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Department of Geography

Staff Profile

Publication details for Professor Paul Langley

Langley, P. Liquidity Lost: The Governance of the Global Financial Crisis. Oxford University Press; 2014.

Author(s) from Durham

Abstract

•Extensive empirical coverage of the financial crisis management interventions in US and UK in 2007 and 2011
•Provides an innovative contribution to conceptual debates in cultural economy and social studies of finance.
•A multidisciplinary source of key information on the financial crisis for researchers and students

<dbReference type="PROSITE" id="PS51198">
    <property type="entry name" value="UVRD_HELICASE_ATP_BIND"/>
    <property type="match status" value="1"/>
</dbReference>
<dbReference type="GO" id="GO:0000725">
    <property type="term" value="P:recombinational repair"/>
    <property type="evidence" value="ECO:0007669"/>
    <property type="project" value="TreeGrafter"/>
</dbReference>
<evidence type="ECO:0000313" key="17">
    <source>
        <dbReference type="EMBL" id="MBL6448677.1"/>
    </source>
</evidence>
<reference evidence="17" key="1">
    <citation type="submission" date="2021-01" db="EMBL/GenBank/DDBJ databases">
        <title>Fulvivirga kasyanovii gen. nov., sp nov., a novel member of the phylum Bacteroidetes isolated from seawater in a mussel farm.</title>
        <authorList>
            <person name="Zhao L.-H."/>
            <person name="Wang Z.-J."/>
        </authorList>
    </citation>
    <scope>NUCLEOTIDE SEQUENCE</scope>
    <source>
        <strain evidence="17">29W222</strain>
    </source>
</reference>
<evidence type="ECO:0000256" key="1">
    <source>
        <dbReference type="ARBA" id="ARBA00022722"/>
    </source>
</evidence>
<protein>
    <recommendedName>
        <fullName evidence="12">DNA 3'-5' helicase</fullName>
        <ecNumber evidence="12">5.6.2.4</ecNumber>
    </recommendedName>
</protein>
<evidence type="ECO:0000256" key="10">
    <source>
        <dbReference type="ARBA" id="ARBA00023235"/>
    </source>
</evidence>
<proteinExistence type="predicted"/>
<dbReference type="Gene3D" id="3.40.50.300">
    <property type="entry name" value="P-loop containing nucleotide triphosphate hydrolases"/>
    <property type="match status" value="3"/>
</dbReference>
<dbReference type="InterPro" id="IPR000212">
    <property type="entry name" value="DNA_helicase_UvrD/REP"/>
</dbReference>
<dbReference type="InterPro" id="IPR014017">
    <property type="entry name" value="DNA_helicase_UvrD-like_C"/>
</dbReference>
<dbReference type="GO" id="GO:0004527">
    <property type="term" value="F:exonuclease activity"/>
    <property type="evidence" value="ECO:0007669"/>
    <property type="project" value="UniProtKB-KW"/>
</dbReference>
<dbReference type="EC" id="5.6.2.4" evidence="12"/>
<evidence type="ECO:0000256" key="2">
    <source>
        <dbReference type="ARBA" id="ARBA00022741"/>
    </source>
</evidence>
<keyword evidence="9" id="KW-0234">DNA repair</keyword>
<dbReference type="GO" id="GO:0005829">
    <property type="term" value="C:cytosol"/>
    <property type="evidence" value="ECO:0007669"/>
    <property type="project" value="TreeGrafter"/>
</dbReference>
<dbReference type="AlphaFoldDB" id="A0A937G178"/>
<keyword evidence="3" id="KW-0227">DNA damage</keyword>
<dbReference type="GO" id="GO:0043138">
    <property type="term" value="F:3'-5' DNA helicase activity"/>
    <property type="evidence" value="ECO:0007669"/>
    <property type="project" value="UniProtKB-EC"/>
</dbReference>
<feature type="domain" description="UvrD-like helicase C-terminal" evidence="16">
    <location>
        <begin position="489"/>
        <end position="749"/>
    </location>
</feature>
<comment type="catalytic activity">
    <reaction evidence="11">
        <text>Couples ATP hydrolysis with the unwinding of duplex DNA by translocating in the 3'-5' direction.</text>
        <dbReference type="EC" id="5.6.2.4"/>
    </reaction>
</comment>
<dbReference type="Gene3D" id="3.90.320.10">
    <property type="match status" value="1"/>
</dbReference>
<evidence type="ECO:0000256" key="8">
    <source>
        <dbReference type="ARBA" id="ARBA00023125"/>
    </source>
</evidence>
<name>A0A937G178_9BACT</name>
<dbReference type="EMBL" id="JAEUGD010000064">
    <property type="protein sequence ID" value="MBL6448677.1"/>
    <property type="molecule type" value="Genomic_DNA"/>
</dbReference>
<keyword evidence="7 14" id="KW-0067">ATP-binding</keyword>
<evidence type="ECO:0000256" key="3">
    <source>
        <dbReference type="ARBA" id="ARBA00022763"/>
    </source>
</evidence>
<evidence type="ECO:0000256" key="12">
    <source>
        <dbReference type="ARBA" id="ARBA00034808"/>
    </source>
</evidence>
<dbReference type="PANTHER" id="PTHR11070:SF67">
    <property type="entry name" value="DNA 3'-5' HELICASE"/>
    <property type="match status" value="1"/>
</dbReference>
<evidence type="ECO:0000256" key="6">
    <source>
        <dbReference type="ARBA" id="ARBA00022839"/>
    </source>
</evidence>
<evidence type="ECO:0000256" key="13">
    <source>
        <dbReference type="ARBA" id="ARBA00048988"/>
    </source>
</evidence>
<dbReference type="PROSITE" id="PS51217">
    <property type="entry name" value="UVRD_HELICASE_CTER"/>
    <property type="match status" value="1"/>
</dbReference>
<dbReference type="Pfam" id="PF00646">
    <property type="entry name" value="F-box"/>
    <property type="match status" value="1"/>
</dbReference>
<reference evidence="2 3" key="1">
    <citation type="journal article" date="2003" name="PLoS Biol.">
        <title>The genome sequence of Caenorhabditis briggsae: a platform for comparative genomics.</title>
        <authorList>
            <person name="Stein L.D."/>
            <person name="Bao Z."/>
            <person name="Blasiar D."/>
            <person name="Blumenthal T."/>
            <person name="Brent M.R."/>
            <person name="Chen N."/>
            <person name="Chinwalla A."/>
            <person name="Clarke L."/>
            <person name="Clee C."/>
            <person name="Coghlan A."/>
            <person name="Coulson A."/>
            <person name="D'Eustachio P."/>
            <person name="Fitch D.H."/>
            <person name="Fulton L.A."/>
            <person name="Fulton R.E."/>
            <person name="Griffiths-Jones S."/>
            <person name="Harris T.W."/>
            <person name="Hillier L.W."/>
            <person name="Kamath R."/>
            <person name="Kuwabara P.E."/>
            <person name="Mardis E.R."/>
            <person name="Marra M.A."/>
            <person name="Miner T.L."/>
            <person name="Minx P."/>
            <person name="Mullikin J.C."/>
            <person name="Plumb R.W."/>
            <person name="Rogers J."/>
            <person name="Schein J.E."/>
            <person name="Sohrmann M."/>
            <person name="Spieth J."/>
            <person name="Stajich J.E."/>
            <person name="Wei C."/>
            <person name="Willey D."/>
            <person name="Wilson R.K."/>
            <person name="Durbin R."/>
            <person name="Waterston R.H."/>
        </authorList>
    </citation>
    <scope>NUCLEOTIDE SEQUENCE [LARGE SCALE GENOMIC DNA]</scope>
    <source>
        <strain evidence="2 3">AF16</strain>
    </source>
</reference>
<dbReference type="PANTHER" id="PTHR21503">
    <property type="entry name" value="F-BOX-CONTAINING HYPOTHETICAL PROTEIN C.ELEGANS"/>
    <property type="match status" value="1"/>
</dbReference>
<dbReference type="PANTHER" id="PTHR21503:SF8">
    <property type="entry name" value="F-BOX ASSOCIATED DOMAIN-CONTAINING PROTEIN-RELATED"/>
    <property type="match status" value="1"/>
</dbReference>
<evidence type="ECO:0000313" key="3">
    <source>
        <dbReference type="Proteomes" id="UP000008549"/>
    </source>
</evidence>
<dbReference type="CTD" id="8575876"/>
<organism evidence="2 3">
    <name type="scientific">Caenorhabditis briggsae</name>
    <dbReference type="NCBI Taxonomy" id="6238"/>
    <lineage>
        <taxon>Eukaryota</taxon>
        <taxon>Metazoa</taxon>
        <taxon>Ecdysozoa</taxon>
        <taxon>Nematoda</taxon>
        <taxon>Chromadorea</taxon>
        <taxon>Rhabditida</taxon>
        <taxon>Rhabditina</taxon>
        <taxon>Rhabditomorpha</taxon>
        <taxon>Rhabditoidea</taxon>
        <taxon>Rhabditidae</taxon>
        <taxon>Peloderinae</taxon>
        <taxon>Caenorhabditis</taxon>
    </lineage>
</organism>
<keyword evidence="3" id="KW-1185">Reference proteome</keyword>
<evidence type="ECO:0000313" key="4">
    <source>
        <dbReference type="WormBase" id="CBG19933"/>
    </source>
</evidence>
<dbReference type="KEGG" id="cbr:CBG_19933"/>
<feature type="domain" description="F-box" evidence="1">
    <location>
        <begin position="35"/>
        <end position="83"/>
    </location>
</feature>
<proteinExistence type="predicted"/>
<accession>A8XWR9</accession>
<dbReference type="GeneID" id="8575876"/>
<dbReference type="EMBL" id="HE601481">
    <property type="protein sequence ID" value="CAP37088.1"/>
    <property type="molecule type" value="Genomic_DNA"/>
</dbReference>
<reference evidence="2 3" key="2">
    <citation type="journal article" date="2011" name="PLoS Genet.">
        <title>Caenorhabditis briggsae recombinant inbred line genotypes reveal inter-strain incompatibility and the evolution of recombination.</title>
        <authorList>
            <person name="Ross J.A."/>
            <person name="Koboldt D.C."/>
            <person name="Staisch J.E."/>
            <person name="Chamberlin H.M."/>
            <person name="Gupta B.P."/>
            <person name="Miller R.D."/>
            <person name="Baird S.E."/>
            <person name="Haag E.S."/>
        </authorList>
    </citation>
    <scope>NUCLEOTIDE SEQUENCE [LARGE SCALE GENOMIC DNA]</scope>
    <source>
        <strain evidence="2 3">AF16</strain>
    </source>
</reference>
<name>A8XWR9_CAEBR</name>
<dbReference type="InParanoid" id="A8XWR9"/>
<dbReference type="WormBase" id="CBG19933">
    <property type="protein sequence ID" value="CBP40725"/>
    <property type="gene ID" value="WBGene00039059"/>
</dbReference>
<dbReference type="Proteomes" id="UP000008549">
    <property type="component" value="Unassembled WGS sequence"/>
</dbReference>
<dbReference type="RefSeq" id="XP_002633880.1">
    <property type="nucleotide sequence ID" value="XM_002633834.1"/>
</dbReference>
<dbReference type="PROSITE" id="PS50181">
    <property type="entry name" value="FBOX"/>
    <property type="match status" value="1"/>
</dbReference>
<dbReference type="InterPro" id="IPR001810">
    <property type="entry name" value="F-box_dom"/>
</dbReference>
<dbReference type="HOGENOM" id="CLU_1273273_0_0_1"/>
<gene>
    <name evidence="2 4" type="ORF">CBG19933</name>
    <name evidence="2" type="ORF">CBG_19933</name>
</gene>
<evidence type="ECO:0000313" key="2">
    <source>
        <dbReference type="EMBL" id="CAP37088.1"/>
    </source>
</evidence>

Contributing to interdisciplinary debates in cultural economy and the social studies of finance, and grounded in extensive empirical research, Liquidity Lost offers an innovative analysis of how the contemporary global financial crisis was governed. Through an exploration of the interventions made by central banks, treasuries, and regulatory authorities in the Anglo-American heartland of the crisis between 2007 and 2011, experimental and strategic apparatuses of crisis governance are shown to have emerged. These discrete apparatuses established six technical problems to be acted upon - liquidity, toxicity, solvency, risk, regulation, and debt - but also shared certain proclivities and preferences. Crisis governance assembled discourses and devices of economy in relation with sovereign monetary, fiscal, and regulatory techniques, and elicited an affective atmosphere of confidence. It also sought to secure the financialized way of life which turns on the opportunities ostensibly afforded by uncertain financial circulations, and gave rise to post-crisis technical fixes designed to advance the resilience of banking and the macro-prudential regulation of financial stability. Thus, the consensus that prevails across economics, political economy, and beyond - wherein sovereign state institutions are cast as coming to the rescue of the markets, banking, or neo-liberal capitalism - conceals a great deal more than it reveals about the governance of the global financial crisis.